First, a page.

Wednesday, June 14, 2017

Innovation and keeping old ways on the blockchain: ChromaWay's Swedish Land Registry project - Part 2

By Jeffery Atik

In the development of blockchain applications, we now find ourselves in an exhilarating rush of proofs of concept, of mock-ups and test-beds. Real implementation of major applications on the blockchain (beyond the bitcoin) remain some distance away. And so it is with the Swedish Land Registry project, which is spearheaded by Stockholm's blockchain house ChromaWay.

The Swedish Land Registry project takes the basic 'small house' purchase transaction and proposes placing it on the blockchain. The various parties - the buyer, the seller, the real estate agent, the respective banks and the Land Registry - continue to play the same roles they held in the conventional transactional pattern. No new party is introduced, nor are any parties eliminated. The obvious candidate for elimination in an eventual blockchain-based land conveyancing system would have been the Land Registry itself - which is the chief sponsor of this project. For an agency to contemplate its own demise reflects admirable public spirit. But worry not: the Land Registry will continue to authenticate Swedish land titles. The blockchain merely records (albeit in a permanent and tamper-proof way) the title determinations of the Land Registry. The Land Registry project is a thoughtful inquiry into the blockchain’s potential; it is also a case study of incrementalist innovation, where the general outlines of the familiar are retained.

The blockchain will realize its greatest potential when it hosts an entire system. But this shouldn’t discourage the exploration of transitional blockchain implementations. To move any large constellation of human activity - a payment system, a distribution chain, clinical trial data, voter registration - completely onto the blockchain will be a disruptive event. There may be huge gains realized, but the transition costs will be daunting.

ChromaWay's March 2017 report on the completion of Phase Two of the Swedish Land Registry project sets out the existing conveyancing workflow in thirty-four steps. The process involves multiple parties and an elaborate web of correspondence, checks and confirmations. The Land Registry becomes involved rather late in the process (at step 28). The workflow as reconfigured involves 'new solutions' for many of these thirty-four steps. The blockchain will be used to channel direct communication among the parties, displaying the completion of steps. The blockchain will also host various agreements, such as the listing agreement with the agent and the purchase agreement between the buyer and the seller. No longer will notices be exchanged through the mails. And contract execution - and confirming execution to others - will be much easier when the contract is hosted on the blockchain. Still there is little hint of smart contract in the Phase Two model. Parcels are identified but they are not digitized; there are no colored tokens that are directly exchanged on the blockchange effecting transfers of title. Rather, the Land Registry reviews the various agreements and payment confirmations as they post and then certifies in much the traditional way that title has settled. Notwithstanding some reduction in the number of steps, the overall pattern is comfortably familiar. And this is no accident: a more radical reconceptualization of the conveyancing transaction could well eliminate banks and agents, if not the Land Registry, from the mix. It might alter the current balance between buyers and sellers. It would unsettle expectations and increase anxiety among the principals. These are all reasons (if not good reasons) for sticking more closely to the familiar, even if reachable gains are left on the table. Stakeholder comfort cannot be ignored; incrementalism may not be a bad strategy in these early days of the blockchain.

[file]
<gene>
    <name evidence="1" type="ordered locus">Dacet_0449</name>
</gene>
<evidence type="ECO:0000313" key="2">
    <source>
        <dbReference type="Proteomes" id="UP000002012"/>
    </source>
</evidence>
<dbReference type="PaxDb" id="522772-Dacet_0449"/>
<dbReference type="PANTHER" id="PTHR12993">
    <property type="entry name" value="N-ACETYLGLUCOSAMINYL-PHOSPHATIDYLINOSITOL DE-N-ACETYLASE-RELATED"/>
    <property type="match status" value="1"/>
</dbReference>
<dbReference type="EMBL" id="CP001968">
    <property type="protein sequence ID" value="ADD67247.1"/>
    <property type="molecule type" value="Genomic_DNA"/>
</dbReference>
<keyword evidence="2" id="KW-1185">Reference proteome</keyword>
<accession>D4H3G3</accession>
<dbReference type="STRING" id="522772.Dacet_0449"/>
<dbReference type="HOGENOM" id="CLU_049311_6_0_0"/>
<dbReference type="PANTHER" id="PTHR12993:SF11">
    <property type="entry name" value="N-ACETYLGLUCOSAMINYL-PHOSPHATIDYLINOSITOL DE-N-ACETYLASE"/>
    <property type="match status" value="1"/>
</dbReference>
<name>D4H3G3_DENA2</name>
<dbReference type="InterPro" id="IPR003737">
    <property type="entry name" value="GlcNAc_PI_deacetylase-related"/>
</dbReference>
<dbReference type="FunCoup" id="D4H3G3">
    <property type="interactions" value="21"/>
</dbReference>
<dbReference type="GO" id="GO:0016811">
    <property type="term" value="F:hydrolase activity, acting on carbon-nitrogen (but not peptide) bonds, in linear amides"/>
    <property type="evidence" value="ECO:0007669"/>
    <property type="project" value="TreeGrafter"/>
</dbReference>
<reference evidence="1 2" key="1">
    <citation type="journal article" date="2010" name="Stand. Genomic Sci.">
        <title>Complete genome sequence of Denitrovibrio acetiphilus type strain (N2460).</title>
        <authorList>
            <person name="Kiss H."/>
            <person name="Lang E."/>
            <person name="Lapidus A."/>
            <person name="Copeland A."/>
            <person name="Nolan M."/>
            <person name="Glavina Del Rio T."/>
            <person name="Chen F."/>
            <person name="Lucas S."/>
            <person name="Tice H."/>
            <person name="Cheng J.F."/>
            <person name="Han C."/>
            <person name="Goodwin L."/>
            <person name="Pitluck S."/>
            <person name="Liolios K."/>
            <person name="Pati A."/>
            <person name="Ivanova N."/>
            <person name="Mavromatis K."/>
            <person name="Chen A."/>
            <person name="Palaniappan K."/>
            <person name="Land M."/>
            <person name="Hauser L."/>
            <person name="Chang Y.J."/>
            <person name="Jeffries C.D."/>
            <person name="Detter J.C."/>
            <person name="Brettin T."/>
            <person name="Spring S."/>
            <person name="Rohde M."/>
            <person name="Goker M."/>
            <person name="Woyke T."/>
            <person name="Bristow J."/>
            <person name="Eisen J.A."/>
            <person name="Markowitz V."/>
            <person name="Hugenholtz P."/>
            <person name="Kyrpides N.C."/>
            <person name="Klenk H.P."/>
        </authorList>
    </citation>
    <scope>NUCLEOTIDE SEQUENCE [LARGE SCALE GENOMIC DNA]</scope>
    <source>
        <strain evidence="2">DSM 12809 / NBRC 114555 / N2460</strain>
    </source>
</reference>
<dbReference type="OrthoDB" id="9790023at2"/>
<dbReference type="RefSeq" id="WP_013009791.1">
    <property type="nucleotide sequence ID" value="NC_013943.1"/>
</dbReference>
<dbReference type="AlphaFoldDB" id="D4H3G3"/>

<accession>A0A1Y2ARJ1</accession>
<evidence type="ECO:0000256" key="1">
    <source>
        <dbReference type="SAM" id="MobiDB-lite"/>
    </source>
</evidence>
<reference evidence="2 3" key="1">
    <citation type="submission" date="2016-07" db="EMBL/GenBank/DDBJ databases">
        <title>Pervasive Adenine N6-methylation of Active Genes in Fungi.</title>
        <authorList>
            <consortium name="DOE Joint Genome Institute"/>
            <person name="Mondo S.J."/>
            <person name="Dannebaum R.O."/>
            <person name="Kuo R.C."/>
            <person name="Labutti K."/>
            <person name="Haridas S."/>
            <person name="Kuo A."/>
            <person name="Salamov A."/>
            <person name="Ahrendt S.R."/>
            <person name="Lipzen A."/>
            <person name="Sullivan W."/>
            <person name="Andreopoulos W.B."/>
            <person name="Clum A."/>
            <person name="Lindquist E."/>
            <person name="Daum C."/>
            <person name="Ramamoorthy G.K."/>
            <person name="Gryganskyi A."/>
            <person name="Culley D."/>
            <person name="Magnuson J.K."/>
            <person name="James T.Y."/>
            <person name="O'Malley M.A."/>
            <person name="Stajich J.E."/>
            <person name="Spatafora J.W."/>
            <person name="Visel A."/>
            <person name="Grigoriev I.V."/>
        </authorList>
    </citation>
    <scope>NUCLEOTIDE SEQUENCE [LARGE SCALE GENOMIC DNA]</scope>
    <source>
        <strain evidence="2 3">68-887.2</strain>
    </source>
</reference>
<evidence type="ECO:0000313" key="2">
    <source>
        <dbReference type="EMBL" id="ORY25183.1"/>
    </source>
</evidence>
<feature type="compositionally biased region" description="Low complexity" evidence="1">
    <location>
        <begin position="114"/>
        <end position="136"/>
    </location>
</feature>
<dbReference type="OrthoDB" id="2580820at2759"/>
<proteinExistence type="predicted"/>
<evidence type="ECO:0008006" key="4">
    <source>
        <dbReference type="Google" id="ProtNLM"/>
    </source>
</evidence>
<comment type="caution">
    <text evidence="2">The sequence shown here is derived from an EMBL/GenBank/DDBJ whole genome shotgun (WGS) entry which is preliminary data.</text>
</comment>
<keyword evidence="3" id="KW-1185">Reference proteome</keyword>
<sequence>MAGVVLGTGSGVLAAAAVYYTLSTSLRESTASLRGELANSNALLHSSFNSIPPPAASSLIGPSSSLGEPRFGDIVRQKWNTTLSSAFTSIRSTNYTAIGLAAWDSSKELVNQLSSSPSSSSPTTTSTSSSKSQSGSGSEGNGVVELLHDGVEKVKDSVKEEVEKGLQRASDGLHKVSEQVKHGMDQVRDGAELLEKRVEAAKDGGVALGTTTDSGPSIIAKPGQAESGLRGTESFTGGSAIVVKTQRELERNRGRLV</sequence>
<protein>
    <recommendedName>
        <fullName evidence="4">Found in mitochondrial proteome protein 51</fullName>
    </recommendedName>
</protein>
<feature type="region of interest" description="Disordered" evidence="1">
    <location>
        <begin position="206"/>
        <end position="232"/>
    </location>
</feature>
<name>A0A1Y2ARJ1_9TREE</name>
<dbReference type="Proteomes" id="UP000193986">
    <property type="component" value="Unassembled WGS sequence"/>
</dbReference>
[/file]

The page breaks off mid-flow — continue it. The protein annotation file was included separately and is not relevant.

ChromaWay’s background paper (by Alex Mizrahi) demonstrates an awareness of the realizable gains from a more complete implementation. But perhaps we are not yet ready to be as ‘smart’ as the blockchain requires us to be in order to rethink transactional roles and workflows. Sweden, for example, does not yet appear ready for truly digitized (“smart”) property, where conveyancing would be directly effected on the blockchain. The backgrounder admits the continuing need for an extra-blockchain override - a continuing role for the Swedish courts - in a complete system of land titles.

Sweden, it appears, is a wonderful laboratory for a land registry blockchain project. Radical transparency is familiar in Sweden; land ownership records (and personal tax returns) are visible to all. And, I am told, buyers and sellers of property in Sweden are quite reliable performers once they’ve given a ‘handshake’ accord. This cautious, incremental project will demonstrate some (though not all) of the blockchain’s potential without forsaking some of the comforts embedded in the conventional Swedish transaction pattern.

This is the second in a series of essays following my May 24 conversation with Henrik Hjelte and Ludvig Öberg of ChromaWay AB. Part 1 (on trust on the blockchain) can be found here.

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